The UK Study Timetable

S T U D Y U K T I M E T A B L EThis post is courtesy of Study London.

Studying in the UK can be quite different from studying in your home country. To help you get familiar with what will be expected of you, here is an overview of a typical UK academic year at undergraduate level.

F R E S H S T A R T

The majority of undergraduate and postgraduate courses start in September or October. This is the beginning of term one. Many universities split the year into terms, but some also use semesters. There will be a ‘fresher’s week’ which is a week full of events designed to help you settle in. From the second week, your lectures will begin.

It is important to realise that at UK universities, you are expected to do a lot of studying in your own time. So make time to go over the material you covered in your lectures and add to this with some extra reading.

It can be useful to look at the previous essay questions or exam papers for your module to get an understanding of what will be expected from you. You can normally find these on the university intranet, or ask your lecturer.

During these months, you will be very busy going to lectures, seminars and tutorials. It is important to take notes of everything as you go along. This will help you when you need to write your essays and prepare for exams. If you have problems with this, many universities offer free study skills sessions which include guidance on note taking.

From the middle of December to early January, you will have term holidays which usually last around three weeks.

F R E S H S T A R T (2)

January is the start of term two. In January and February, students are normally very busy with reading and writing assignments. It is a good idea to form study groups with your friends. Meeting at the library with a group of students for two or three hours a day can help you focus and it’s great to share ideas with your friends.

Some students also have exams in January. It can be difficult to prepare for exams as well as write essays for your assignments. Create a study timetable to help you focus and allocate time to each of your tasks.

A number of universities also offer courses starting in January and February.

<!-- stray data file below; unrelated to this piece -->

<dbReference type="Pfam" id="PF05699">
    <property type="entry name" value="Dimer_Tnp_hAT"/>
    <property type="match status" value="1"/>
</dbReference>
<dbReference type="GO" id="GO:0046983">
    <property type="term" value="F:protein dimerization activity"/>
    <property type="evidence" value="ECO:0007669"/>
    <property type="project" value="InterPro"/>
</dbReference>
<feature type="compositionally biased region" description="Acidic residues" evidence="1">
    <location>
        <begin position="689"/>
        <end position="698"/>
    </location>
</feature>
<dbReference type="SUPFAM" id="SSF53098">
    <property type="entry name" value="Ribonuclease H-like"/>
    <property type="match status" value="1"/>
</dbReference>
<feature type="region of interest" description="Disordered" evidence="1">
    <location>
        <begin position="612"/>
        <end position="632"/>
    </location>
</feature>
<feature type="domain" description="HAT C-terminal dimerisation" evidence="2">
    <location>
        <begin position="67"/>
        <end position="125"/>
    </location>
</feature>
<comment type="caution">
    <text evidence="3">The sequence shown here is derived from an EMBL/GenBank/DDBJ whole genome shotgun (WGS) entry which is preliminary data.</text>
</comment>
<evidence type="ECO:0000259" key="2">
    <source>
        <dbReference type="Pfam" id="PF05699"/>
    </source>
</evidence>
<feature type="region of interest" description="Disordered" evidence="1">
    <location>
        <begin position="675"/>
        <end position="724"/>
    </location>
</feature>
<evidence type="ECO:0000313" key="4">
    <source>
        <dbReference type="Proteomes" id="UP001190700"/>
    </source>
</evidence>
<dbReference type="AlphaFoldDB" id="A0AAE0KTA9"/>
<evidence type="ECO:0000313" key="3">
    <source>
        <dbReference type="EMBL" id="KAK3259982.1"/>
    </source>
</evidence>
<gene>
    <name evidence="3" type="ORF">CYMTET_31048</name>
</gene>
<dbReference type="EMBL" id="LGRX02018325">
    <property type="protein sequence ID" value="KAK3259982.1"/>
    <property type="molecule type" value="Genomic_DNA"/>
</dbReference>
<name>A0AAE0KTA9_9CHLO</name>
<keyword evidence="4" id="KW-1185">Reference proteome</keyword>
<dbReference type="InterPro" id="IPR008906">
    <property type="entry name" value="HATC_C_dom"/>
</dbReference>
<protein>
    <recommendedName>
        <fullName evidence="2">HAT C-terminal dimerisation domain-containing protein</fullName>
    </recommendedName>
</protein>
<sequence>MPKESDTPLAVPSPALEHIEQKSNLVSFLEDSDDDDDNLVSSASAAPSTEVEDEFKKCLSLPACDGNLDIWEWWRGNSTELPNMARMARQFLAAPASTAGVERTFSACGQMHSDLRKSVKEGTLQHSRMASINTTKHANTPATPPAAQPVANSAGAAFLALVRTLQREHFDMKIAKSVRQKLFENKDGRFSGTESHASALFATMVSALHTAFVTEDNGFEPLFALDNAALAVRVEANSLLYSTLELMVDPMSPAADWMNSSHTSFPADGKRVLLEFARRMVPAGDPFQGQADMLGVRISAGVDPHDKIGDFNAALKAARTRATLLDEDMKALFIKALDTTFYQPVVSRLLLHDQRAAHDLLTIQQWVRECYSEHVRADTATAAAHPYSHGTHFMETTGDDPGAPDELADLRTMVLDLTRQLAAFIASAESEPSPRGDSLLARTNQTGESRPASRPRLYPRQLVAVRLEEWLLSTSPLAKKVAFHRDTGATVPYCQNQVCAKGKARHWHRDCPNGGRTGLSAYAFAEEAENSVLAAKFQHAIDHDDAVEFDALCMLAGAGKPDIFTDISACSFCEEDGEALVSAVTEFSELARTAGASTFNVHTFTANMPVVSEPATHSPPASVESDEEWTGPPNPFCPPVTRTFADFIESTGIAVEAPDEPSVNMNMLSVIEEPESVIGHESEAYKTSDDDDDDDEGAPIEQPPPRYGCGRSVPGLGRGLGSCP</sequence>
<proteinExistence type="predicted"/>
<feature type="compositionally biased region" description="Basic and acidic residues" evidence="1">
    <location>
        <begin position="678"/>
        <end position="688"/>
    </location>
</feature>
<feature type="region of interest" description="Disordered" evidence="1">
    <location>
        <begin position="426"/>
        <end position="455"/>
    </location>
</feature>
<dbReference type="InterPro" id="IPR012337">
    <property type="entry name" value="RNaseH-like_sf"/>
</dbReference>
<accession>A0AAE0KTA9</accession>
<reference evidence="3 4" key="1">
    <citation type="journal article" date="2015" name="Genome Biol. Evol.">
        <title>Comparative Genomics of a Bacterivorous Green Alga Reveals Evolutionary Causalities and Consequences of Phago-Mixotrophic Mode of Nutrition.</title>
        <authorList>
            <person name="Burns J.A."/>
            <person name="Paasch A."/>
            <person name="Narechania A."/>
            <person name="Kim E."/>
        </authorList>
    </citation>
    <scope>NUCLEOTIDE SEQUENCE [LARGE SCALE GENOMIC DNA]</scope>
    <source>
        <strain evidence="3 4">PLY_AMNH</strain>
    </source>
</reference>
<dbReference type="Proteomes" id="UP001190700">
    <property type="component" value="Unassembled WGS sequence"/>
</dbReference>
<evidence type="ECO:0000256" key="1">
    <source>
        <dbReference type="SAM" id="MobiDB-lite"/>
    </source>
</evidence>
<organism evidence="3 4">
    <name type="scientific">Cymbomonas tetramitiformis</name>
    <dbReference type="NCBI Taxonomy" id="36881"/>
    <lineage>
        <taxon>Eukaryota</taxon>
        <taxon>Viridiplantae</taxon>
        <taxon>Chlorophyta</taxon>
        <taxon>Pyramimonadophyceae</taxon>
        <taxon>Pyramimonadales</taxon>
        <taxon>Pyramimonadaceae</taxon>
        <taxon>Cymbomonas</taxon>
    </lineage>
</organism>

F R E S H S T A R T (3)

Your essays and other coursework assignments are normally due at the end of March and after this you will start focusing on upcoming exams.

Your university will publish your exam timetable in March or April. Check your timetable carefully and speak to your tutor should there be any problems. It is not uncommon for two exams to take place on the same day.

Term two usually finishes at the end of March or early April, and there will be two or three weeks of holidays. You are expected to use these holidays to prepare for your exams.

F R E S H S T A R T (4)

It’s term three and it’s time to write your exams! The majority of exams take place in May and June each year. Make sure you know exactly what date and time your exams are and where they are taking place. Allow plenty of time to get to your exam. If you are late, you will not be able to write the exam.

F R E S H S T A R T (5)

Some universities also have exams in early July. However, for most students July and August means holiday time! Your exam and coursework results will be released in the middle of July.

If you have failed an exam or coursework assignment, you will be given another chance to pass. Exam re-sits usually take place towards the end of the summer to give you enough time to prepare. If you have failed a module, speak to your tutor to find out what you did wrong.

If you pass all your modules, you can simply relax for the summer or start building up your CV by working or completing an internship.

Read more about the universities in London and the courses on offer.Email Subscription

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